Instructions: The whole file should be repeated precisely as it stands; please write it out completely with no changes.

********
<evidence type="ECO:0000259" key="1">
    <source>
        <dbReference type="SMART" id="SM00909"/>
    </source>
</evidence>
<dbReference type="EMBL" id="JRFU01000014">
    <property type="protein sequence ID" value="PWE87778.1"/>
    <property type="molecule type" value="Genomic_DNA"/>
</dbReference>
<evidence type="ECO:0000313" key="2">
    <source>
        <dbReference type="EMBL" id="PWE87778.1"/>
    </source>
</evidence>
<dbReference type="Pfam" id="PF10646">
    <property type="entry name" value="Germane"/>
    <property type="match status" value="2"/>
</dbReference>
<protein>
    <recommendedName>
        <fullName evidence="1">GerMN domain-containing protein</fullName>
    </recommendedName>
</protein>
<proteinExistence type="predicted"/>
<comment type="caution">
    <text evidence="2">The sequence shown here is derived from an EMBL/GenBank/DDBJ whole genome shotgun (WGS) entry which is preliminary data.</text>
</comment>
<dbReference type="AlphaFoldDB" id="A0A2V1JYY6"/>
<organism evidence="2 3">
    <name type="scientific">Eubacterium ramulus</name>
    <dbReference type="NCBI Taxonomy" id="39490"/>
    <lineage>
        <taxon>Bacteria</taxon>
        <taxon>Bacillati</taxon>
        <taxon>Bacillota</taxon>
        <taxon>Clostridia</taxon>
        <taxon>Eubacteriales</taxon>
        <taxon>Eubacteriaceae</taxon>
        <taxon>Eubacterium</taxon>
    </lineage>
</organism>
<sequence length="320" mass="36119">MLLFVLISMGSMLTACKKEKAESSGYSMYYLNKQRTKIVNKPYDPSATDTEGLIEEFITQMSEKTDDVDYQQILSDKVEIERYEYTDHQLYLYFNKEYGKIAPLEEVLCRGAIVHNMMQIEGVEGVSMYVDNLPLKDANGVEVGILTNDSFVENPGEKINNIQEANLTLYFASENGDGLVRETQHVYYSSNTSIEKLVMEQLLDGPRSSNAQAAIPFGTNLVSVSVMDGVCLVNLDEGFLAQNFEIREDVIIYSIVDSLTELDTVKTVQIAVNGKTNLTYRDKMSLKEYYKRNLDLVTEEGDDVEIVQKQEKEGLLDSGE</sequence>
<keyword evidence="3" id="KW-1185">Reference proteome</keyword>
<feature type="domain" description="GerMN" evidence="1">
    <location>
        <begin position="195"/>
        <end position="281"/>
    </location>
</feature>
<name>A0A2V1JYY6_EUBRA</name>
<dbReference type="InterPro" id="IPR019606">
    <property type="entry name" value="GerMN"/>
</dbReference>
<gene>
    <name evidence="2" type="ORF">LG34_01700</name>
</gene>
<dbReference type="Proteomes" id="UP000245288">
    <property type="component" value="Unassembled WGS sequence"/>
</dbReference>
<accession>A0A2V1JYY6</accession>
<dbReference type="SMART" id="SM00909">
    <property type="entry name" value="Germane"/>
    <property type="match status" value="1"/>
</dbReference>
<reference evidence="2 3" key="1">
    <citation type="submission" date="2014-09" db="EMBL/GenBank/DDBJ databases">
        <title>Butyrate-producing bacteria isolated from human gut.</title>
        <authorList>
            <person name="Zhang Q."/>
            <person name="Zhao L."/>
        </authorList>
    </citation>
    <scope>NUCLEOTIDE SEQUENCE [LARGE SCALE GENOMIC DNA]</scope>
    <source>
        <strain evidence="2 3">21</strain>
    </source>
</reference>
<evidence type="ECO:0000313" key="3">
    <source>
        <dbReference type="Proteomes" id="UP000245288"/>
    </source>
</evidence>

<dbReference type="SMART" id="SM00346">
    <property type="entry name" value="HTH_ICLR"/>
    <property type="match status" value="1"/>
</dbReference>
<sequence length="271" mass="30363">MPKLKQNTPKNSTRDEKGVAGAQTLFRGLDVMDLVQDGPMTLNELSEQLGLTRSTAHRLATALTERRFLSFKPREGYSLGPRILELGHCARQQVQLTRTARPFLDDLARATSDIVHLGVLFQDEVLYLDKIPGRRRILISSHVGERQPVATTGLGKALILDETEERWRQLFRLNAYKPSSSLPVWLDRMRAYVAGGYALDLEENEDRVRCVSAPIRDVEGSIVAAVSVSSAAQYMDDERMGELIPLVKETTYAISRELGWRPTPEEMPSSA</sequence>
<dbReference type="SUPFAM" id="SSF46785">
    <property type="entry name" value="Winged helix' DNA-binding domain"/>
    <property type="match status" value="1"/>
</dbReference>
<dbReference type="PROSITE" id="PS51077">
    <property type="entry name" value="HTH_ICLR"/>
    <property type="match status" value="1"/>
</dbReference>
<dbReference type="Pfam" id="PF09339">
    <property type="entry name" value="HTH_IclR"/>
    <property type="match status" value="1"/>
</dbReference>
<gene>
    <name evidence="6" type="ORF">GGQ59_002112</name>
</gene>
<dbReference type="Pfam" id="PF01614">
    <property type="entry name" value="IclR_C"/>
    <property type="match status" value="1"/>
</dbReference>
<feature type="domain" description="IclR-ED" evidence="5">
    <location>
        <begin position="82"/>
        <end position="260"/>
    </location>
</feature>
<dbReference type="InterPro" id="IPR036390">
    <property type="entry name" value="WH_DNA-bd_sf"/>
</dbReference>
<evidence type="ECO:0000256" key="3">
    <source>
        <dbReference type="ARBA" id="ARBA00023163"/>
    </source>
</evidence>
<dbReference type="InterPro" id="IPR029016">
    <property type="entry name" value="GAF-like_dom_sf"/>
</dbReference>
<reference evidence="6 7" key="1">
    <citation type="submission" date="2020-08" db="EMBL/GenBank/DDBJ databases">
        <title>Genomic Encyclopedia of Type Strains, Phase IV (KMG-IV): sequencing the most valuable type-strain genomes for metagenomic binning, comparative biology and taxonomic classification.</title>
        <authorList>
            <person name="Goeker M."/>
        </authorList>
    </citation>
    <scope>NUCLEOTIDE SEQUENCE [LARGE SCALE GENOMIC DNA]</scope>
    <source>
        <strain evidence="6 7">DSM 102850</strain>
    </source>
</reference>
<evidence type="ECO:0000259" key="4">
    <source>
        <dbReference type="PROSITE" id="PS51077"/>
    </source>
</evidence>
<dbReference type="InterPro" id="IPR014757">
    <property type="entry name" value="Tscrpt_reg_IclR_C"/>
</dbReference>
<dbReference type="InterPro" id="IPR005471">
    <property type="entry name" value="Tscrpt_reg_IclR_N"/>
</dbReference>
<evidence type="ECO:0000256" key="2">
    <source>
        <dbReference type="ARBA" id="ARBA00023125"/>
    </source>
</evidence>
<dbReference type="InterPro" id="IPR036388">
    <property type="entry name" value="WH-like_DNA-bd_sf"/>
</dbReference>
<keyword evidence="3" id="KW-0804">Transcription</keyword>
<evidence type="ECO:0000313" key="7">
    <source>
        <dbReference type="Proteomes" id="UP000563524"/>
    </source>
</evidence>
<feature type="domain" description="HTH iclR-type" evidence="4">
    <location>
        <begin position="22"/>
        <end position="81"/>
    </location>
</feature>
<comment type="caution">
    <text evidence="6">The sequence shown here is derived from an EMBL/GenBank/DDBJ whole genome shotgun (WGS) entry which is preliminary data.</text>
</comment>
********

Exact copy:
<evidence type="ECO:0000259" key="1">
    <source>
        <dbReference type="SMART" id="SM00909"/>
    </source>
</evidence>
<dbReference type="EMBL" id="JRFU01000014">
    <property type="protein sequence ID" value="PWE87778.1"/>
    <property type="molecule type" value="Genomic_DNA"/>
</dbReference>
<evidence type="ECO:0000313" key="2">
    <source>
        <dbReference type="EMBL" id="PWE87778.1"/>
    </source>
</evidence>
<dbReference type="Pfam" id="PF10646">
    <property type="entry name" value="Germane"/>
    <property type="match status" value="2"/>
</dbReference>
<protein>
    <recommendedName>
        <fullName evidence="1">GerMN domain-containing protein</fullName>
    </recommendedName>
</protein>
<proteinExistence type="predicted"/>
<comment type="caution">
    <text evidence="2">The sequence shown here is derived from an EMBL/GenBank/DDBJ whole genome shotgun (WGS) entry which is preliminary data.</text>
</comment>
<dbReference type="AlphaFoldDB" id="A0A2V1JYY6"/>
<organism evidence="2 3">
    <name type="scientific">Eubacterium ramulus</name>
    <dbReference type="NCBI Taxonomy" id="39490"/>
    <lineage>
        <taxon>Bacteria</taxon>
        <taxon>Bacillati</taxon>
        <taxon>Bacillota</taxon>
        <taxon>Clostridia</taxon>
        <taxon>Eubacteriales</taxon>
        <taxon>Eubacteriaceae</taxon>
        <taxon>Eubacterium</taxon>
    </lineage>
</organism>
<sequence length="320" mass="36119">MLLFVLISMGSMLTACKKEKAESSGYSMYYLNKQRTKIVNKPYDPSATDTEGLIEEFITQMSEKTDDVDYQQILSDKVEIERYEYTDHQLYLYFNKEYGKIAPLEEVLCRGAIVHNMMQIEGVEGVSMYVDNLPLKDANGVEVGILTNDSFVENPGEKINNIQEANLTLYFASENGDGLVRETQHVYYSSNTSIEKLVMEQLLDGPRSSNAQAAIPFGTNLVSVSVMDGVCLVNLDEGFLAQNFEIREDVIIYSIVDSLTELDTVKTVQIAVNGKTNLTYRDKMSLKEYYKRNLDLVTEEGDDVEIVQKQEKEGLLDSGE</sequence>
<keyword evidence="3" id="KW-1185">Reference proteome</keyword>
<feature type="domain" description="GerMN" evidence="1">
    <location>
        <begin position="195"/>
        <end position="281"/>
    </location>
</feature>
<name>A0A2V1JYY6_EUBRA</name>
<dbReference type="InterPro" id="IPR019606">
    <property type="entry name" value="GerMN"/>
</dbReference>
<gene>
    <name evidence="2" type="ORF">LG34_01700</name>
</gene>
<dbReference type="Proteomes" id="UP000245288">
    <property type="component" value="Unassembled WGS sequence"/>
</dbReference>
<accession>A0A2V1JYY6</accession>
<dbReference type="SMART" id="SM00909">
    <property type="entry name" value="Germane"/>
    <property type="match status" value="1"/>
</dbReference>
<reference evidence="2 3" key="1">
    <citation type="submission" date="2014-09" db="EMBL/GenBank/DDBJ databases">
        <title>Butyrate-producing bacteria isolated from human gut.</title>
        <authorList>
            <person name="Zhang Q."/>
            <person name="Zhao L."/>
        </authorList>
    </citation>
    <scope>NUCLEOTIDE SEQUENCE [LARGE SCALE GENOMIC DNA]</scope>
    <source>
        <strain evidence="2 3">21</strain>
    </source>
</reference>
<evidence type="ECO:0000313" key="3">
    <source>
        <dbReference type="Proteomes" id="UP000245288"/>
    </source>
</evidence>

<dbReference type="SMART" id="SM00346">
    <property type="entry name" value="HTH_ICLR"/>
    <property type="match status" value="1"/>
</dbReference>
<sequence length="271" mass="30363">MPKLKQNTPKNSTRDEKGVAGAQTLFRGLDVMDLVQDGPMTLNELSEQLGLTRSTAHRLATALTERRFLSFKPREGYSLGPRILELGHCARQQVQLTRTARPFLDDLARATSDIVHLGVLFQDEVLYLDKIPGRRRILISSHVGERQPVATTGLGKALILDETEERWRQLFRLNAYKPSSSLPVWLDRMRAYVAGGYALDLEENEDRVRCVSAPIRDVEGSIVAAVSVSSAAQYMDDERMGELIPLVKETTYAISRELGWRPTPEEMPSSA</sequence>
<dbReference type="SUPFAM" id="SSF46785">
    <property type="entry name" value="Winged helix' DNA-binding domain"/>
    <property type="match status" value="1"/>
</dbReference>
<dbReference type="PROSITE" id="PS51077">
    <property type="entry name" value="HTH_ICLR"/>
    <property type="match status" value="1"/>
</dbReference>
<dbReference type="Pfam" id="PF09339">
    <property type="entry name" value="HTH_IclR"/>
    <property type="match status" value="1"/>
</dbReference>
<gene>
    <name evidence="6" type="ORF">GGQ59_002112</name>
</gene>
<dbReference type="Pfam" id="PF01614">
    <property type="entry name" value="IclR_C"/>
    <property type="match status" value="1"/>
</dbReference>
<feature type="domain" description="IclR-ED" evidence="5">
    <location>
        <begin position="82"/>
        <end position="260"/>
    </location>
</feature>
<dbReference type="InterPro" id="IPR036390">
    <property type="entry name" value="WH_DNA-bd_sf"/>
</dbReference>
<evidence type="ECO:0000256" key="3">
    <source>
        <dbReference type="ARBA" id="ARBA00023163"/>
    </source>
</evidence>
<dbReference type="InterPro" id="IPR029016">
    <property type="entry name" value="GAF-like_dom_sf"/>
</dbReference>
<reference evidence="6 7" key="1">
    <citation type="submission" date="2020-08" db="EMBL/GenBank/DDBJ databases">
        <title>Genomic Encyclopedia of Type Strains, Phase IV (KMG-IV): sequencing the most valuable type-strain genomes for metagenomic binning, comparative biology and taxonomic classification.</title>
        <authorList>
            <person name="Goeker M."/>
        </authorList>
    </citation>
    <scope>NUCLEOTIDE SEQUENCE [LARGE SCALE GENOMIC DNA]</scope>
    <source>
        <strain evidence="6 7">DSM 102850</strain>
    </source>
</reference>
<evidence type="ECO:0000259" key="4">
    <source>
        <dbReference type="PROSITE" id="PS51077"/>
    </source>
</evidence>
<dbReference type="InterPro" id="IPR014757">
    <property type="entry name" value="Tscrpt_reg_IclR_C"/>
</dbReference>
<dbReference type="InterPro" id="IPR005471">
    <property type="entry name" value="Tscrpt_reg_IclR_N"/>
</dbReference>
<evidence type="ECO:0000256" key="2">
    <source>
        <dbReference type="ARBA" id="ARBA00023125"/>
    </source>
</evidence>
<dbReference type="InterPro" id="IPR036388">
    <property type="entry name" value="WH-like_DNA-bd_sf"/>
</dbReference>
<keyword evidence="3" id="KW-0804">Transcription</keyword>
<evidence type="ECO:0000313" key="7">
    <source>
        <dbReference type="Proteomes" id="UP000563524"/>
    </source>
</evidence>
<feature type="domain" description="HTH iclR-type" evidence="4">
    <location>
        <begin position="22"/>
        <end position="81"/>
    </location>
</feature>
<comment type="caution">
    <text evidence="6">The sequence shown here is derived from an EMBL/GenBank/DDBJ whole genome shotgun (WGS) entry which is preliminary data.</text>
</comment>